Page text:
BWW Review: THE SAN DIEGO SYMPHONY ORCHESTRA at The Jacobs Music Center

BWW Review: THE SAN DIEGO SYMPHONY ORCHESTRA at The Jacobs Music Center

Sameer Patel, Associate Conductor of the San Diego Symphony Orchestra, made his subscription series debut with Liszt's Les Préludes, the fifth symphony of Sibelius, and the world premiere of Adam Schoenberg's violin concerto Orchard in Fog.

Les Préludes is one of 13 tone poems written by Liszt. He invented the single-movement form as a way to evoke specific scenes or moods. Liszt sites a poem by Alphonse de Lamartine in the score, but it appears it wasn't his original inspiration. Les Préludes is the adaptation of an overture written for an abandoned larger work based on a different text.

Liszt's after-the-fact association was just the first of many that have subsequently been made, most far removed from Lamartine's somber words. For those old enough, the tone poem's more heroic passages evoke memories of The Lone Ranger, Flash Gordon, and Tom and Jerry cartoons!

Maestro Patel, conducting with smooth sweeping motions, had excellent control of the orchestra. Balances were good, and musical lines clear. But the solid result didn't make the most of Les Préludes' often thrilling musical depiction of desperate maidens rescued, aliens foiled and mice pursued.

Before the violin concerto that followed, I overheard a woman seated nearby BWW Review: THE SAN DIEGO SYMPHONY ORCHESTRA at The Jacobs Music Centerexplaining to a companion that she had hesitated to attend the concert because Schoenberg was on the program. But no, it wasn't THAT Schoenberg. Adam is related to Arnold neither by genealogy nor musical style. His violin concerto has more in common with the tone poems of Liszt than the tone rows of Schoenberg. It was inspired by a photo of the apple orchard behind Adam's Massachusetts home, and is the musical description of the emotions of an aging man as he visits the orchard. The mood is melancholy in the first movement--tonal and achingly beautiful. The second recalls younger, happier days. It is reminiscent of Copland's music for a hoedown, though edgier and less authentic sounding. The third returns to the present and gradual acceptance that life is nearing its end.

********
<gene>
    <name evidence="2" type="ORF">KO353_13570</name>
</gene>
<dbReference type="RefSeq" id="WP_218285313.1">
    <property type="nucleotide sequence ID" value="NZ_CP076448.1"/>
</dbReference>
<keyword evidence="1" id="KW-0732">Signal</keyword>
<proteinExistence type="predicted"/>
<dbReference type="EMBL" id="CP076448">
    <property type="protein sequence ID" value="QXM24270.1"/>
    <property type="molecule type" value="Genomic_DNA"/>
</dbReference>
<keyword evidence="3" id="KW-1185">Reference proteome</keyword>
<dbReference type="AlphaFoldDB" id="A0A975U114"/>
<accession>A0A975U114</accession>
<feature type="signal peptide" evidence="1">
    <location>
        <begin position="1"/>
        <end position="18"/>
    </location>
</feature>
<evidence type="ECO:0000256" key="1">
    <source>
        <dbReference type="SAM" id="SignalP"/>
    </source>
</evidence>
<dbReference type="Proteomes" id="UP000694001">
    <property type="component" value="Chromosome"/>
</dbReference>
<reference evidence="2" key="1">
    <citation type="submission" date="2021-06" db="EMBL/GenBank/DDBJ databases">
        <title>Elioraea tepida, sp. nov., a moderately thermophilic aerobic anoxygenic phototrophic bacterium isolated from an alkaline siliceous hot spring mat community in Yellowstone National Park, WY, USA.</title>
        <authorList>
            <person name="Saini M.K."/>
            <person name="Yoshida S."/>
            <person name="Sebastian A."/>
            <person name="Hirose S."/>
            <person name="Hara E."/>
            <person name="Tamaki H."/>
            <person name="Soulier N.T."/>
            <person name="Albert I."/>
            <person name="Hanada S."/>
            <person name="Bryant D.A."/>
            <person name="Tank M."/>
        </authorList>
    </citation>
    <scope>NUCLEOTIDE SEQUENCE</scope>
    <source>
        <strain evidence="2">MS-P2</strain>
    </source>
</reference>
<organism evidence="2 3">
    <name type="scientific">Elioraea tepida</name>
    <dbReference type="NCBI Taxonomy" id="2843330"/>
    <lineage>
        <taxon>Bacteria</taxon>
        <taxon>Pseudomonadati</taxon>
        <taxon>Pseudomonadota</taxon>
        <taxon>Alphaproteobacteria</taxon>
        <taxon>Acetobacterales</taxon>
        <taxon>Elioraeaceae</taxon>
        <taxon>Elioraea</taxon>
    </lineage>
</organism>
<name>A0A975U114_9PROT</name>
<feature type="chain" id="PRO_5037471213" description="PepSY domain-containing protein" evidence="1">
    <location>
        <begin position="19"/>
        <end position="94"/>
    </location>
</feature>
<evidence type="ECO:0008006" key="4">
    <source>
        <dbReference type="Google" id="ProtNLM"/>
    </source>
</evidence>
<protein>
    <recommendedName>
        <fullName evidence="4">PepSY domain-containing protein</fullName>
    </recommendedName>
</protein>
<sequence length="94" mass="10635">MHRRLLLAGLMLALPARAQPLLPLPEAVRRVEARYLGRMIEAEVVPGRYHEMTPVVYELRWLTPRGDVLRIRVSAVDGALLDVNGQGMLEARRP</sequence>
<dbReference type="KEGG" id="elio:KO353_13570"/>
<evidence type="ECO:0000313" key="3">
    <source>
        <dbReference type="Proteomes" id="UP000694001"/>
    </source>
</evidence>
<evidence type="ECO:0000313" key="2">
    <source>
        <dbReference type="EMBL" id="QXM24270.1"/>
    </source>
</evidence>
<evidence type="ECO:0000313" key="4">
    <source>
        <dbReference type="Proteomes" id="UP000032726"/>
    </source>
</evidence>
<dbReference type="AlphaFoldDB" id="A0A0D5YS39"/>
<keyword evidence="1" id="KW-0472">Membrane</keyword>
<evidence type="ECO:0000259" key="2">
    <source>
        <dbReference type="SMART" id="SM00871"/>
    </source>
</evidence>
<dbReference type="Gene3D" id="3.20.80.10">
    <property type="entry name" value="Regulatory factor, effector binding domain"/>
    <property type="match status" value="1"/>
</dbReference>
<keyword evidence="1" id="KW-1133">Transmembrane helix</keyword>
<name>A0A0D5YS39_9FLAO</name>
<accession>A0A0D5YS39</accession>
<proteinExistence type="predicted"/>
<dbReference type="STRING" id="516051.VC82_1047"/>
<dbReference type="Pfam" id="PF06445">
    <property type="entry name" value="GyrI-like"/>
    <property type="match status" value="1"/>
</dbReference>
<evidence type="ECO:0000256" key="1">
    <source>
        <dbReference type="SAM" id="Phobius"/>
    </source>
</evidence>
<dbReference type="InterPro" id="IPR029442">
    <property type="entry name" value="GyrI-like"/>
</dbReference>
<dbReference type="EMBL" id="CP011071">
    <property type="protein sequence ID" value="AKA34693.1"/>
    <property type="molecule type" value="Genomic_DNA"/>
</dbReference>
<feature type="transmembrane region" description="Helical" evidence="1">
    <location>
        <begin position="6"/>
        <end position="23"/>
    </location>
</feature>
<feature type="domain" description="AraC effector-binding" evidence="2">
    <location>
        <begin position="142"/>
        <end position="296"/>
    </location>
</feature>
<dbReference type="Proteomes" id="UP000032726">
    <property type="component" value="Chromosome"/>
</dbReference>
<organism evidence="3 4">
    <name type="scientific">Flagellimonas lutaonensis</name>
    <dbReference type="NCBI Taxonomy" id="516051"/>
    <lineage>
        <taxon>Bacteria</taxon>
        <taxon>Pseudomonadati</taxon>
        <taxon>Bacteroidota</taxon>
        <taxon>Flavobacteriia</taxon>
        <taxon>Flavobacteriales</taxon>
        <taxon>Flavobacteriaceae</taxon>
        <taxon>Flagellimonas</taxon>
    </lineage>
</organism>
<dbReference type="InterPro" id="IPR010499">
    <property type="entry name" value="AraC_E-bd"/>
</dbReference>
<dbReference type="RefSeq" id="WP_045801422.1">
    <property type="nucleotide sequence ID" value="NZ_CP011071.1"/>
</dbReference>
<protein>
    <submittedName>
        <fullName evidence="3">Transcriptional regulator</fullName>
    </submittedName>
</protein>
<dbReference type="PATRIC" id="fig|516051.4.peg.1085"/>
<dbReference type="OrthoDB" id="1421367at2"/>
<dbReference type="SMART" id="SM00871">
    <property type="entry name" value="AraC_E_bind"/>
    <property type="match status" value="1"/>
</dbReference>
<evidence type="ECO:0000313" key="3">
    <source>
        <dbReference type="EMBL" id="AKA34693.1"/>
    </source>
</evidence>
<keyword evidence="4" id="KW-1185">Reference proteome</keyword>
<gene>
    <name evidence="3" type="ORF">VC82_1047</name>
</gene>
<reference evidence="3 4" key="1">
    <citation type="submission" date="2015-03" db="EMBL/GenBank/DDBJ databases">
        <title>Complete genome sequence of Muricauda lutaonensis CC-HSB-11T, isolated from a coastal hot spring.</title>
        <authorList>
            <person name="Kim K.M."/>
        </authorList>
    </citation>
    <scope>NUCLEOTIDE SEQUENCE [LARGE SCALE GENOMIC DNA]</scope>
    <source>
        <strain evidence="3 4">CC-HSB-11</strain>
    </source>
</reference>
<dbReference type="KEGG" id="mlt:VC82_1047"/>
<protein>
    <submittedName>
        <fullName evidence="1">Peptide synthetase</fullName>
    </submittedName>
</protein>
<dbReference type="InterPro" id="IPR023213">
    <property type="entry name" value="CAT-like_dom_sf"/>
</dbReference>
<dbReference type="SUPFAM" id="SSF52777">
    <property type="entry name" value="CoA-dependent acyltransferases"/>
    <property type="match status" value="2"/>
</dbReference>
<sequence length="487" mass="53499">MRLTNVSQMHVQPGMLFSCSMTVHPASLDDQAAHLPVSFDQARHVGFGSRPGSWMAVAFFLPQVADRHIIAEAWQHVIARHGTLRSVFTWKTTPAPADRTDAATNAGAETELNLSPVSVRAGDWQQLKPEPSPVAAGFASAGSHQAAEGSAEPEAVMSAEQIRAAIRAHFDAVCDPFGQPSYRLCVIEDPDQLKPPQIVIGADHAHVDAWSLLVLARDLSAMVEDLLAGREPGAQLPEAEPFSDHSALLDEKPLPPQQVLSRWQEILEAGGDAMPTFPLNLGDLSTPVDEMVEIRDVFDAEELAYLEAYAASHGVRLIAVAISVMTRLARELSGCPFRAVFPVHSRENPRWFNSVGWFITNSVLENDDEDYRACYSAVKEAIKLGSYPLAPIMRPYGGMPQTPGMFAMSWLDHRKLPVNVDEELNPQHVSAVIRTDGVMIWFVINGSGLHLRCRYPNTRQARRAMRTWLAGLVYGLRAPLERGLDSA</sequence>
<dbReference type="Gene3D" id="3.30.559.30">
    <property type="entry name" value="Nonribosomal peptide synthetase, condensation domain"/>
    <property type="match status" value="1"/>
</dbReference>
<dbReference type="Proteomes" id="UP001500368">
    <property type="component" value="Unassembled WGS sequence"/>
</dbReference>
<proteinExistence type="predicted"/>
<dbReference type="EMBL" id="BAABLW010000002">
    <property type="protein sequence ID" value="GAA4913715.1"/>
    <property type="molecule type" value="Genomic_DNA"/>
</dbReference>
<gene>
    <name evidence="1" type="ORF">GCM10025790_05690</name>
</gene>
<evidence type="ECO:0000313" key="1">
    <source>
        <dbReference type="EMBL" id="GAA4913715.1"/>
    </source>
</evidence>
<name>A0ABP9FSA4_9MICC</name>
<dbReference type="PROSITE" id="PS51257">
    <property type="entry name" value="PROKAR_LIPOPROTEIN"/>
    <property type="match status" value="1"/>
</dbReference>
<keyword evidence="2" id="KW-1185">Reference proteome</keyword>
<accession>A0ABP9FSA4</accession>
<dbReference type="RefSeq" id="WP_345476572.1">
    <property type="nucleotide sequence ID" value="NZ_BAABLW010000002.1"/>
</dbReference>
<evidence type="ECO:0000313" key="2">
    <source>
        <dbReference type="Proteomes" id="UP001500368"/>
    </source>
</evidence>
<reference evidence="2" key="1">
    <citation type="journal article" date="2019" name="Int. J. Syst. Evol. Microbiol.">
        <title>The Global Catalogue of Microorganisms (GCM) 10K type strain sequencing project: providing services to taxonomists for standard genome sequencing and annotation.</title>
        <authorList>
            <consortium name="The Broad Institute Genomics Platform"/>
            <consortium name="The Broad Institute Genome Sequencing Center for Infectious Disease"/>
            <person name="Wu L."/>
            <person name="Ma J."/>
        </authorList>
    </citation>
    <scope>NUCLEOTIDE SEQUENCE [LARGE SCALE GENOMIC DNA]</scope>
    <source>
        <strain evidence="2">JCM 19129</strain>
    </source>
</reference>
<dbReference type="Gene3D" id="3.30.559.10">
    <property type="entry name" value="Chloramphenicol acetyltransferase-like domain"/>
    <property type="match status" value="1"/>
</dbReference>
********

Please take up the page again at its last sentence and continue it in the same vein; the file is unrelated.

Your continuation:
Near the beginning of the concluding work by Sibelius the French horns had an increasingly rare moment of struggle with intonation and accuracy, and the piece, though again otherwise well played, sometimes lacked momentum and never reached its potential heights of glorious majesty.

BWW Review: THE SAN DIEGO SYMPHONY ORCHESTRA at The Jacobs Music CenterThe evening's high point was violinist Anne Akiko Meyers' performance of the Schoenberg concerto. The exceptional musician commissioned the piece and has commissioned and premiered many other contemporary works. Her tone projected beautifully in Copley Symphony Hall's less than ideal acoustics. Even the violin's frequent high notes were strong and full, and Patel's accompaniment was flawless.

BWW Review: THE SAN DIEGO SYMPHONY ORCHESTRA at The Jacobs Music CenterThe San Diego Symphony recently announced that conductor Rafael Payare has been named to replace the retired Jahja Ling. The 37-year-old Venezuelan will make his San Diego debut as music director in January. Like Los Angeles's Gustavo Dudamel, he is a product of Venezuela's El Sistema program. One of more than ten candidates considered, Payare was outstanding in his guest appearance in San Diego earlier this year. He had the orchestra at its best in exciting performances of an overture by Berlioz, Prokofiev's fifth symphony, and the difficult percussion concerto of contemporary composer Roberto Sierra.

For more about the newly appointed music director, future concert schedules, and ticketing information visit the San Diego Symphony Orchestra's website.

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From This Author Ron Bierman

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